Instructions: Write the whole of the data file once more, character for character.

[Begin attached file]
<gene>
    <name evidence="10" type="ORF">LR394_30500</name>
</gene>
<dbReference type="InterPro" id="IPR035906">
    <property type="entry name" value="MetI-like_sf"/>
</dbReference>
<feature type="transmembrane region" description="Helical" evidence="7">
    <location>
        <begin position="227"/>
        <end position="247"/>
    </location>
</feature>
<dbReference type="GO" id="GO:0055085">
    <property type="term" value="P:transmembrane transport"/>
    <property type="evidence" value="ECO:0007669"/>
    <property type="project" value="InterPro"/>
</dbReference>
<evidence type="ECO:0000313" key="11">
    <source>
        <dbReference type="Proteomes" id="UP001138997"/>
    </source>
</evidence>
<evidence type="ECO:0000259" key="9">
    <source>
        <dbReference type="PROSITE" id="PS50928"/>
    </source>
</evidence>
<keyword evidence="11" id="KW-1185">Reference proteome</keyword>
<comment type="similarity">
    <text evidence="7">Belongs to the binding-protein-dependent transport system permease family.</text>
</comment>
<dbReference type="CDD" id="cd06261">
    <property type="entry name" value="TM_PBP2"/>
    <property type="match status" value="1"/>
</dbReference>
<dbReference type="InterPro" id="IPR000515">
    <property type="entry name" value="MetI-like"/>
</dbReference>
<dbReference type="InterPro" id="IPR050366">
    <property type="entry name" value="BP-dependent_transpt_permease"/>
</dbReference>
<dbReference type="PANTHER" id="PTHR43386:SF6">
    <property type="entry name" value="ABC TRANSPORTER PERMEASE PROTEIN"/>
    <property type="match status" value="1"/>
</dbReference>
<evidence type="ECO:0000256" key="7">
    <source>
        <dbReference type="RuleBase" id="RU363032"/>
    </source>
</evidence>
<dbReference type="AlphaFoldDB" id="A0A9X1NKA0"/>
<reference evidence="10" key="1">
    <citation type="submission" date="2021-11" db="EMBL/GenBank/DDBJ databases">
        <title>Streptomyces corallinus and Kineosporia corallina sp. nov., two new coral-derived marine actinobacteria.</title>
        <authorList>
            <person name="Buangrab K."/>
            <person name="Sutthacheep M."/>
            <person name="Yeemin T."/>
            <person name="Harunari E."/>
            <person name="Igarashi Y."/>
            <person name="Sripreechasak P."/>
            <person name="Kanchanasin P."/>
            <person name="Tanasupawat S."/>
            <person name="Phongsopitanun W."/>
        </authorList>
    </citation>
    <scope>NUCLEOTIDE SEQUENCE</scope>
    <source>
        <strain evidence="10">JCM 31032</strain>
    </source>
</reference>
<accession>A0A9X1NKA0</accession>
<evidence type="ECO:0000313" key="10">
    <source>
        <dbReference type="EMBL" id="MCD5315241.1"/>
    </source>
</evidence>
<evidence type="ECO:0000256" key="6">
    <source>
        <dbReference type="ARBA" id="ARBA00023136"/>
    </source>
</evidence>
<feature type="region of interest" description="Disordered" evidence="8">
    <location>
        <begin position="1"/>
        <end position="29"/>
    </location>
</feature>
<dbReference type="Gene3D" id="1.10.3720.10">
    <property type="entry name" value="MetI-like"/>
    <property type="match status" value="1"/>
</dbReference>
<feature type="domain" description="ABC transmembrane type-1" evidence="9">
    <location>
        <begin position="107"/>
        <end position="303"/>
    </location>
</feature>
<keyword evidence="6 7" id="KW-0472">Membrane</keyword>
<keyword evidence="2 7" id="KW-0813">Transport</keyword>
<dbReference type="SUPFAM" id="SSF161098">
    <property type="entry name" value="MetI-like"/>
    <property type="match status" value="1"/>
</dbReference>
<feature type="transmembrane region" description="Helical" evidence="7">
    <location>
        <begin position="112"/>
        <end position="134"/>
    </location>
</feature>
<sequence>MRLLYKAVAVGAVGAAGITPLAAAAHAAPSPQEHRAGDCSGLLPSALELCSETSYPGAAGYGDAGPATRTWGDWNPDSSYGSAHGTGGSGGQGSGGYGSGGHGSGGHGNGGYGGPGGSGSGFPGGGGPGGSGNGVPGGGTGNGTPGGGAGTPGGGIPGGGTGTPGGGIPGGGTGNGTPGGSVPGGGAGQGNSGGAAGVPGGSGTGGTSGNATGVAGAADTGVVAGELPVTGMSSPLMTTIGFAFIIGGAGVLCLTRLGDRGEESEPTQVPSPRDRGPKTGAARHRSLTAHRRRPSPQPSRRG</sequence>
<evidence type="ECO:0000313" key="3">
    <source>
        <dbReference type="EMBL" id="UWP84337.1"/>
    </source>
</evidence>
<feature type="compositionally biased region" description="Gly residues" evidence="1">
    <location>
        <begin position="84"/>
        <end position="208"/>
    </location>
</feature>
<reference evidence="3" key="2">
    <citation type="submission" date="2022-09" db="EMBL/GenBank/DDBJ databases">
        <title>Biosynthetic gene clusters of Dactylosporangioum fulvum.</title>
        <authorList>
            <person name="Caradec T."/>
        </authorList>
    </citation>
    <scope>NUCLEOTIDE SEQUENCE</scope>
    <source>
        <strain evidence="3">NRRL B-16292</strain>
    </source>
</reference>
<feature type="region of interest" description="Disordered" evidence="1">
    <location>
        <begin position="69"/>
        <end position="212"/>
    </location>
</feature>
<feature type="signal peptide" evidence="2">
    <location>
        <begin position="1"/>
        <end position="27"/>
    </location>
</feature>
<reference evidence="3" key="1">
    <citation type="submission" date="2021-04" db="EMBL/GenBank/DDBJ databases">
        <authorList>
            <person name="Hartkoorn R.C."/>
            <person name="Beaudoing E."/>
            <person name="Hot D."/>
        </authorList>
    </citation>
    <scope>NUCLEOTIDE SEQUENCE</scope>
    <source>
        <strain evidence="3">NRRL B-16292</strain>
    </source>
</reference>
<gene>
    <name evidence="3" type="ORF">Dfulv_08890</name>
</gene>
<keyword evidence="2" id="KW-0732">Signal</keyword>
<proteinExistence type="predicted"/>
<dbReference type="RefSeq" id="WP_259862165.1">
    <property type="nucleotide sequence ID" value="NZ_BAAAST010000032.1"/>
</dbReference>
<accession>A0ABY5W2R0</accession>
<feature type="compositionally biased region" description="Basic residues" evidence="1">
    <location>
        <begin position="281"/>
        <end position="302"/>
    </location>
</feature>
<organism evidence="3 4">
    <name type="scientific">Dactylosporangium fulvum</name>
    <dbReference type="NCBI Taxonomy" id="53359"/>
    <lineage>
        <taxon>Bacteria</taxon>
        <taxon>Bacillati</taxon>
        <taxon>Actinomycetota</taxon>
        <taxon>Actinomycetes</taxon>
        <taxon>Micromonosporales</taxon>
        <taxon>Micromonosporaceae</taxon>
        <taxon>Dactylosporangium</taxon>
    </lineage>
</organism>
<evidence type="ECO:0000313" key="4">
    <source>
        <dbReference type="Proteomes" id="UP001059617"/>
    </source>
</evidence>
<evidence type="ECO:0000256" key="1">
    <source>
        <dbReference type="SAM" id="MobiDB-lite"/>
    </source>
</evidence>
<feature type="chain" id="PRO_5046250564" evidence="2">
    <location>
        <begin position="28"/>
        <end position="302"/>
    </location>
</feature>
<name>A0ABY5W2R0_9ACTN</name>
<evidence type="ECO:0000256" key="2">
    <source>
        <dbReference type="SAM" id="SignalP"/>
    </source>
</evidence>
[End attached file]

<gene>
    <name evidence="10" type="ORF">LR394_30500</name>
</gene>
<dbReference type="InterPro" id="IPR035906">
    <property type="entry name" value="MetI-like_sf"/>
</dbReference>
<feature type="transmembrane region" description="Helical" evidence="7">
    <location>
        <begin position="227"/>
        <end position="247"/>
    </location>
</feature>
<dbReference type="GO" id="GO:0055085">
    <property type="term" value="P:transmembrane transport"/>
    <property type="evidence" value="ECO:0007669"/>
    <property type="project" value="InterPro"/>
</dbReference>
<evidence type="ECO:0000313" key="11">
    <source>
        <dbReference type="Proteomes" id="UP001138997"/>
    </source>
</evidence>
<evidence type="ECO:0000259" key="9">
    <source>
        <dbReference type="PROSITE" id="PS50928"/>
    </source>
</evidence>
<keyword evidence="11" id="KW-1185">Reference proteome</keyword>
<comment type="similarity">
    <text evidence="7">Belongs to the binding-protein-dependent transport system permease family.</text>
</comment>
<dbReference type="CDD" id="cd06261">
    <property type="entry name" value="TM_PBP2"/>
    <property type="match status" value="1"/>
</dbReference>
<dbReference type="InterPro" id="IPR000515">
    <property type="entry name" value="MetI-like"/>
</dbReference>
<dbReference type="InterPro" id="IPR050366">
    <property type="entry name" value="BP-dependent_transpt_permease"/>
</dbReference>
<dbReference type="PANTHER" id="PTHR43386:SF6">
    <property type="entry name" value="ABC TRANSPORTER PERMEASE PROTEIN"/>
    <property type="match status" value="1"/>
</dbReference>
<evidence type="ECO:0000256" key="7">
    <source>
        <dbReference type="RuleBase" id="RU363032"/>
    </source>
</evidence>
<dbReference type="AlphaFoldDB" id="A0A9X1NKA0"/>
<reference evidence="10" key="1">
    <citation type="submission" date="2021-11" db="EMBL/GenBank/DDBJ databases">
        <title>Streptomyces corallinus and Kineosporia corallina sp. nov., two new coral-derived marine actinobacteria.</title>
        <authorList>
            <person name="Buangrab K."/>
            <person name="Sutthacheep M."/>
            <person name="Yeemin T."/>
            <person name="Harunari E."/>
            <person name="Igarashi Y."/>
            <person name="Sripreechasak P."/>
            <person name="Kanchanasin P."/>
            <person name="Tanasupawat S."/>
            <person name="Phongsopitanun W."/>
        </authorList>
    </citation>
    <scope>NUCLEOTIDE SEQUENCE</scope>
    <source>
        <strain evidence="10">JCM 31032</strain>
    </source>
</reference>
<accession>A0A9X1NKA0</accession>
<evidence type="ECO:0000313" key="10">
    <source>
        <dbReference type="EMBL" id="MCD5315241.1"/>
    </source>
</evidence>
<evidence type="ECO:0000256" key="6">
    <source>
        <dbReference type="ARBA" id="ARBA00023136"/>
    </source>
</evidence>
<feature type="region of interest" description="Disordered" evidence="8">
    <location>
        <begin position="1"/>
        <end position="29"/>
    </location>
</feature>
<dbReference type="Gene3D" id="1.10.3720.10">
    <property type="entry name" value="MetI-like"/>
    <property type="match status" value="1"/>
</dbReference>
<feature type="domain" description="ABC transmembrane type-1" evidence="9">
    <location>
        <begin position="107"/>
        <end position="303"/>
    </location>
</feature>
<keyword evidence="6 7" id="KW-0472">Membrane</keyword>
<keyword evidence="2 7" id="KW-0813">Transport</keyword>
<dbReference type="SUPFAM" id="SSF161098">
    <property type="entry name" value="MetI-like"/>
    <property type="match status" value="1"/>
</dbReference>
<feature type="transmembrane region" description="Helical" evidence="7">
    <location>
        <begin position="112"/>
        <end position="134"/>
    </location>
</feature>
<sequence>MRLLYKAVAVGAVGAAGITPLAAAAHAAPSPQEHRAGDCSGLLPSALELCSETSYPGAAGYGDAGPATRTWGDWNPDSSYGSAHGTGGSGGQGSGGYGSGGHGSGGHGNGGYGGPGGSGSGFPGGGGPGGSGNGVPGGGTGNGTPGGGAGTPGGGIPGGGTGTPGGGIPGGGTGNGTPGGSVPGGGAGQGNSGGAAGVPGGSGTGGTSGNATGVAGAADTGVVAGELPVTGMSSPLMTTIGFAFIIGGAGVLCLTRLGDRGEESEPTQVPSPRDRGPKTGAARHRSLTAHRRRPSPQPSRRG</sequence>
<evidence type="ECO:0000313" key="3">
    <source>
        <dbReference type="EMBL" id="UWP84337.1"/>
    </source>
</evidence>
<feature type="compositionally biased region" description="Gly residues" evidence="1">
    <location>
        <begin position="84"/>
        <end position="208"/>
    </location>
</feature>
<reference evidence="3" key="2">
    <citation type="submission" date="2022-09" db="EMBL/GenBank/DDBJ databases">
        <title>Biosynthetic gene clusters of Dactylosporangioum fulvum.</title>
        <authorList>
            <person name="Caradec T."/>
        </authorList>
    </citation>
    <scope>NUCLEOTIDE SEQUENCE</scope>
    <source>
        <strain evidence="3">NRRL B-16292</strain>
    </source>
</reference>
<feature type="region of interest" description="Disordered" evidence="1">
    <location>
        <begin position="69"/>
        <end position="212"/>
    </location>
</feature>
<feature type="signal peptide" evidence="2">
    <location>
        <begin position="1"/>
        <end position="27"/>
    </location>
</feature>
<reference evidence="3" key="1">
    <citation type="submission" date="2021-04" db="EMBL/GenBank/DDBJ databases">
        <authorList>
            <person name="Hartkoorn R.C."/>
            <person name="Beaudoing E."/>
            <person name="Hot D."/>
        </authorList>
    </citation>
    <scope>NUCLEOTIDE SEQUENCE</scope>
    <source>
        <strain evidence="3">NRRL B-16292</strain>
    </source>
</reference>
<gene>
    <name evidence="3" type="ORF">Dfulv_08890</name>
</gene>
<keyword evidence="2" id="KW-0732">Signal</keyword>
<proteinExistence type="predicted"/>
<dbReference type="RefSeq" id="WP_259862165.1">
    <property type="nucleotide sequence ID" value="NZ_BAAAST010000032.1"/>
</dbReference>
<accession>A0ABY5W2R0</accession>
<feature type="compositionally biased region" description="Basic residues" evidence="1">
    <location>
        <begin position="281"/>
        <end position="302"/>
    </location>
</feature>
<organism evidence="3 4">
    <name type="scientific">Dactylosporangium fulvum</name>
    <dbReference type="NCBI Taxonomy" id="53359"/>
    <lineage>
        <taxon>Bacteria</taxon>
        <taxon>Bacillati</taxon>
        <taxon>Actinomycetota</taxon>
        <taxon>Actinomycetes</taxon>
        <taxon>Micromonosporales</taxon>
        <taxon>Micromonosporaceae</taxon>
        <taxon>Dactylosporangium</taxon>
    </lineage>
</organism>
<evidence type="ECO:0000313" key="4">
    <source>
        <dbReference type="Proteomes" id="UP001059617"/>
    </source>
</evidence>
<evidence type="ECO:0000256" key="1">
    <source>
        <dbReference type="SAM" id="MobiDB-lite"/>
    </source>
</evidence>
<feature type="chain" id="PRO_5046250564" evidence="2">
    <location>
        <begin position="28"/>
        <end position="302"/>
    </location>
</feature>
<name>A0ABY5W2R0_9ACTN</name>
<evidence type="ECO:0000256" key="2">
    <source>
        <dbReference type="SAM" id="SignalP"/>
    </source>
</evidence>